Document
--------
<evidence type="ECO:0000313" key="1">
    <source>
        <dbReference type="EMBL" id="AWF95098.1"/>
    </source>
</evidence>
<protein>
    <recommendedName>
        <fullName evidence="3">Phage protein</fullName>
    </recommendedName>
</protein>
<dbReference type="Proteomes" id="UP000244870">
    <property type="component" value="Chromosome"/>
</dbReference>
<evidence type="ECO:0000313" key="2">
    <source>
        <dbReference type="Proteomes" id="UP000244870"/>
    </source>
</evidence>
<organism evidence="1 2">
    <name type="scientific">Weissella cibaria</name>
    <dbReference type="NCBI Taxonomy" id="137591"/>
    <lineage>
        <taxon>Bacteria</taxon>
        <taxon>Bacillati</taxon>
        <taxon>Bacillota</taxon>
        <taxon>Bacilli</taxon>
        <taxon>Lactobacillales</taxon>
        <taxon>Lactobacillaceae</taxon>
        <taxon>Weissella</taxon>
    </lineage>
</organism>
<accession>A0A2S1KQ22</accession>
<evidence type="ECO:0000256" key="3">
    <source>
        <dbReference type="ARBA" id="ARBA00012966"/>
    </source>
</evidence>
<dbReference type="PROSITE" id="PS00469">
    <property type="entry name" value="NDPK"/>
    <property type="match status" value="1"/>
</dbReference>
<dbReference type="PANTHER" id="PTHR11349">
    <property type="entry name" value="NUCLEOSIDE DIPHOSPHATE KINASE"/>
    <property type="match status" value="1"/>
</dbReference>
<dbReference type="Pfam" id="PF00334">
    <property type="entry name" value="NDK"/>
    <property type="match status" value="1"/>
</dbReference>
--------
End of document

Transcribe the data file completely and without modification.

<evidence type="ECO:0000313" key="1">
    <source>
        <dbReference type="EMBL" id="AWF95098.1"/>
    </source>
</evidence>
<protein>
    <recommendedName>
        <fullName evidence="3">Phage protein</fullName>
    </recommendedName>
</protein>
<dbReference type="Proteomes" id="UP000244870">
    <property type="component" value="Chromosome"/>
</dbReference>
<evidence type="ECO:0000313" key="2">
    <source>
        <dbReference type="Proteomes" id="UP000244870"/>
    </source>
</evidence>
<organism evidence="1 2">
    <name type="scientific">Weissella cibaria</name>
    <dbReference type="NCBI Taxonomy" id="137591"/>
    <lineage>
        <taxon>Bacteria</taxon>
        <taxon>Bacillati</taxon>
        <taxon>Bacillota</taxon>
        <taxon>Bacilli</taxon>
        <taxon>Lactobacillales</taxon>
        <taxon>Lactobacillaceae</taxon>
        <taxon>Weissella</taxon>
    </lineage>
</organism>
<accession>A0A2S1KQ22</accession>
<evidence type="ECO:0000256" key="3">
    <source>
        <dbReference type="ARBA" id="ARBA00012966"/>
    </source>
</evidence>
<dbReference type="PROSITE" id="PS00469">
    <property type="entry name" value="NDPK"/>
    <property type="match status" value="1"/>
</dbReference>
<dbReference type="PANTHER" id="PTHR11349">
    <property type="entry name" value="NUCLEOSIDE DIPHOSPHATE KINASE"/>
    <property type="match status" value="1"/>
</dbReference>
<dbReference type="Pfam" id="PF00334">
    <property type="entry name" value="NDK"/>
    <property type="match status" value="1"/>
</dbReference>